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Fell Foodie’s tips for fell-top cooking
28, Nov, 2019
Harrison Ward gives us his best advice for cooking up a storm on top of the fells after a long day's hike.
Cooking outdoors was a means of continued existence to our distant ancestors. Bring winter into the mix and it ramps up the aspect of survival even further. Nevertheless, modern day luxuries and conveniences of quick to cook adventure meals and energy bars often win the valuable pack space on outside excursions. But there are still ways to cook fresh, tasty dishes up in winter conditions.
Hints and Tips
- Plan the meal appropriately – when the weather is colder the last thing you want to be doing is sitting still next to your camp stove with a recipe that is better slow cooked.
- Prepare your ingredients – it's great relaxing and taking your time in the summer prepping vegetables for the pot but in cooler conditions speed is preferable.
- Only take what you need – fresh food often weighs more than the dehydrated adventure packs, so you don’t want to be carrying up a full larder. Decant things and portion out to save on mass and space without compromising on flavour.
- Reuse and recycle – old hair wax pots, toiletry bottles, yoghurt pots, old camera film canisters all make great containers for spices, garnishes, prepped ingredients, sauces and typically have a strong seal to avoid spillages.
- Consider what you are bringing back – using heavy containers means you have to carry heavy containers down again. Pots and tubs that fit inside each other when empty will cut a lot of space in your rucksack. By preprepping ingredients there should not be much (if any) rubbish to bring down - LEAVE NO TRACE.
- Take a sealable bag – This can be an old plastic shopping bag or something that can be washed. Ziplock or an old drybag will also suffice. It is good to keep contents that may leak in both on the way up and on the return journey to save your bag.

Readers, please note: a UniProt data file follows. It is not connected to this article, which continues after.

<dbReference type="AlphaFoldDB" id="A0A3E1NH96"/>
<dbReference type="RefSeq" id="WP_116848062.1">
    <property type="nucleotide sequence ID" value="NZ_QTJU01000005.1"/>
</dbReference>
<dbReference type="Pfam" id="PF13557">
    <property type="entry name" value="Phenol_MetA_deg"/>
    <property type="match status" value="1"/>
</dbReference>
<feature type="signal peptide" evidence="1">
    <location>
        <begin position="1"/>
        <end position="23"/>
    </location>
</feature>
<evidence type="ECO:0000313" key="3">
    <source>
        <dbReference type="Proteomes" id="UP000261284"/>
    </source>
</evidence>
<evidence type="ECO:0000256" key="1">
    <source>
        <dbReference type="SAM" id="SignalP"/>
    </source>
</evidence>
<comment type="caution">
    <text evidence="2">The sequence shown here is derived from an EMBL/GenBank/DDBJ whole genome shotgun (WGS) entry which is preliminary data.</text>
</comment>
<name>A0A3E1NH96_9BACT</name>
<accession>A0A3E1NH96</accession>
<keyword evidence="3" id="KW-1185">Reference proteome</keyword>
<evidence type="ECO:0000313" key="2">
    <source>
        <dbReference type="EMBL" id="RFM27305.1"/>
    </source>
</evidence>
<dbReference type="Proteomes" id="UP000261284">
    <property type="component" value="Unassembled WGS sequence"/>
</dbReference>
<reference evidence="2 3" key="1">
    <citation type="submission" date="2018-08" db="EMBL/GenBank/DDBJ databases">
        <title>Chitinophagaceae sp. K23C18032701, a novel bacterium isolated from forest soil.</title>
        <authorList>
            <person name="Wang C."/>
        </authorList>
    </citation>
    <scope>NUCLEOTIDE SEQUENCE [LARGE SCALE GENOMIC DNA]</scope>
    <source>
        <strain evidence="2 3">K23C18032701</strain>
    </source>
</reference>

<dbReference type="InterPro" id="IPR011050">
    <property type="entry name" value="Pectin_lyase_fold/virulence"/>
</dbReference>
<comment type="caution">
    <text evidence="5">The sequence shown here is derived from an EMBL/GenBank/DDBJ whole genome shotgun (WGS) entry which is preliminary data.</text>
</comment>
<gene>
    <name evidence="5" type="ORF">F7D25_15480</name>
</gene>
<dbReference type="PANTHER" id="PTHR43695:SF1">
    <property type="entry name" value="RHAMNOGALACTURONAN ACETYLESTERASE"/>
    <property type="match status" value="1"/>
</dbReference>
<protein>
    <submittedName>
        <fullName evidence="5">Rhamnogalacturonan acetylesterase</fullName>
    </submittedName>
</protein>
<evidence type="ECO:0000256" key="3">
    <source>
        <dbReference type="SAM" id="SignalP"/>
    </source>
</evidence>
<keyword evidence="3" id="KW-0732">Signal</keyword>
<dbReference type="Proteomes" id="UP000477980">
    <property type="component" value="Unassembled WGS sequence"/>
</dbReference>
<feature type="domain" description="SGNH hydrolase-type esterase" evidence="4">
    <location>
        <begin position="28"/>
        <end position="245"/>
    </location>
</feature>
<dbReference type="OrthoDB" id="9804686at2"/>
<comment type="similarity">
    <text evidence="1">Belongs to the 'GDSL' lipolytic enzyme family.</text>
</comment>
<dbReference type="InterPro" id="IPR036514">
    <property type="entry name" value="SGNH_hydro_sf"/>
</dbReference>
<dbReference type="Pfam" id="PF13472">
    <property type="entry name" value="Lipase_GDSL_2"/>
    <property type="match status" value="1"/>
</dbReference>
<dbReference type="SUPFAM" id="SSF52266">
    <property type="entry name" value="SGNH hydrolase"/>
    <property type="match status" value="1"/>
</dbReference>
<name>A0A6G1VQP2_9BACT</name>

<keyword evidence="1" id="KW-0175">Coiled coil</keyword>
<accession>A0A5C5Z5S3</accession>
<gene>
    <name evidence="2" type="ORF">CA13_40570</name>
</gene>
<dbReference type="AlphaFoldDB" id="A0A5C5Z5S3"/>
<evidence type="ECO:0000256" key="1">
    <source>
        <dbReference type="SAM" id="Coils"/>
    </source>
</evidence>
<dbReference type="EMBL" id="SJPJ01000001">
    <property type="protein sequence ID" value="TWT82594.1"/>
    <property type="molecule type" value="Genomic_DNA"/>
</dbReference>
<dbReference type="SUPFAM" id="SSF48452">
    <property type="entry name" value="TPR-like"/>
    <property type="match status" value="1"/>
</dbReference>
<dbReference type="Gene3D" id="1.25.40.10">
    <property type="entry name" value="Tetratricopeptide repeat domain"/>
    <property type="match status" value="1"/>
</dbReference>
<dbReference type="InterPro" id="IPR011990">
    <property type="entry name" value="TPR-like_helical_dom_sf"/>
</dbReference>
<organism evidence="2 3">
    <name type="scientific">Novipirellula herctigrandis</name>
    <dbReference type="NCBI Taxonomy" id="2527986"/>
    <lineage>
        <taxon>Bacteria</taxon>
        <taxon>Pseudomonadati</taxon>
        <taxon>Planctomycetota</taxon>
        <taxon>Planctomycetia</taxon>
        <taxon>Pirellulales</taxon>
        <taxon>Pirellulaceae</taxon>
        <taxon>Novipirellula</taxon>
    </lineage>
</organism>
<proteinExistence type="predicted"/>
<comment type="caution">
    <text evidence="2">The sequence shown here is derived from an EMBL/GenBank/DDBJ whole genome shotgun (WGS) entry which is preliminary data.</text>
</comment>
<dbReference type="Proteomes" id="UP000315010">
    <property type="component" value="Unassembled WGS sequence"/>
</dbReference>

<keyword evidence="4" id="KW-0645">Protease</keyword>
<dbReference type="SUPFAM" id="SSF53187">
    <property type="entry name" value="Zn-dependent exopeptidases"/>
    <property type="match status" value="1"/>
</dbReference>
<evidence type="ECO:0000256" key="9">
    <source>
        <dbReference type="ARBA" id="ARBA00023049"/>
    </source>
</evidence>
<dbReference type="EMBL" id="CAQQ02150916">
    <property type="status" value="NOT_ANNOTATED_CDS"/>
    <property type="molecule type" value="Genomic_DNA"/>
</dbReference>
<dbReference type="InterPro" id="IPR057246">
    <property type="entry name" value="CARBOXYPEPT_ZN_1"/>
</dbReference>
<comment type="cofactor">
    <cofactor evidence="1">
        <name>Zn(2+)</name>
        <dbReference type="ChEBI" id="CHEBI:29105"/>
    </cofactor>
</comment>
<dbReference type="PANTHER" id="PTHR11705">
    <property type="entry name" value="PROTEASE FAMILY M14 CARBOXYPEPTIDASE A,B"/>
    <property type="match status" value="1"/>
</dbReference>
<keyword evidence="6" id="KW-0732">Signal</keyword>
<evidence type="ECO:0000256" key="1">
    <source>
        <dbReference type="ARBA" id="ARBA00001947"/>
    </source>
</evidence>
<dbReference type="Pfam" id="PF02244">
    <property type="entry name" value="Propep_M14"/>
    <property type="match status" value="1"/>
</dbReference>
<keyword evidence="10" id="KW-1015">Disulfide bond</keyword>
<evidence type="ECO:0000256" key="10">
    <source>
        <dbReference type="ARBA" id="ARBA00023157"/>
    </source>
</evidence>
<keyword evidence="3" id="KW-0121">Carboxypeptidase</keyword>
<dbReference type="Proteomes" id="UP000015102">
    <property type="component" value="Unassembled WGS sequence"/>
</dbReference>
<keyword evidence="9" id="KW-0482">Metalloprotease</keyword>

Roast Butternut Squash Risotto (v) (ve)
1 small white onion, 2 garlic cloves, goats cheese, veg stock, butternut squash, 140g arborio rice, oil, salt & pepper
Roast the butternut squash at home at 180º until soft and allow to cool. Once cooled scoop out 3 tablespoons into a container. Finely dice the onion and garlic. Heat some veg stock (homemade or stock cube) and store in a flask before heading out. On a low heat, soften the onion in the oil and then add the garlic. Add the rice and coat. Add stock a little at a time and keep stirring until absorbed then add a little more. Continue this process until the rice is soft but with a little bite (al dente). Add in the roast squash and stir through until hot. Season to taste.
*Serve without goats cheese for a vegan option
Chicken & Kielbasa Sausage Gumbo
1 large white onion, 2 celery sticks, 3 bay leaves, 2 green peppers, 2 chicken breasts, 200g kielbasa sausage (or smoked sausage), chicken stock, cajun spices, 3tbsp plain flour, 3 spring onions, fresh parsley, oil, salt & pepper
Season and roast the chicken breasts for around 25 minutes at 180º. Allow to cool and cut into cubes. Finely dice the onion, celery and green peppers (deseed first), pack together. Finely dice the spring onions and parsley for garnish later. Heat some chicken stock (homemade or stock cube) and store in a flask before heading out. In a larger cooking pot on a medium heat add the onion, celery and peppers to some oil. Cook until browned and transfer to the smaller pot. In the used pot, add the flour, bay leaves and bit more oil and cook into a paste. Keep cooking and stirring with a small splash of stock until golden and then add the spices. Combine and then gradually add the stock until saucy. Return the veg to the pan along with the chicken and sausage and bring to a simmer. Season appropriately and serve with spring onions and parsley as topping.
About Fell Foodie
Photo credit: Kenny Block
Trail Cook, Hiker and Wildcamper based in Ambleside, Lake District
Follow Harrison on social media for more great tips, tricks and recipes.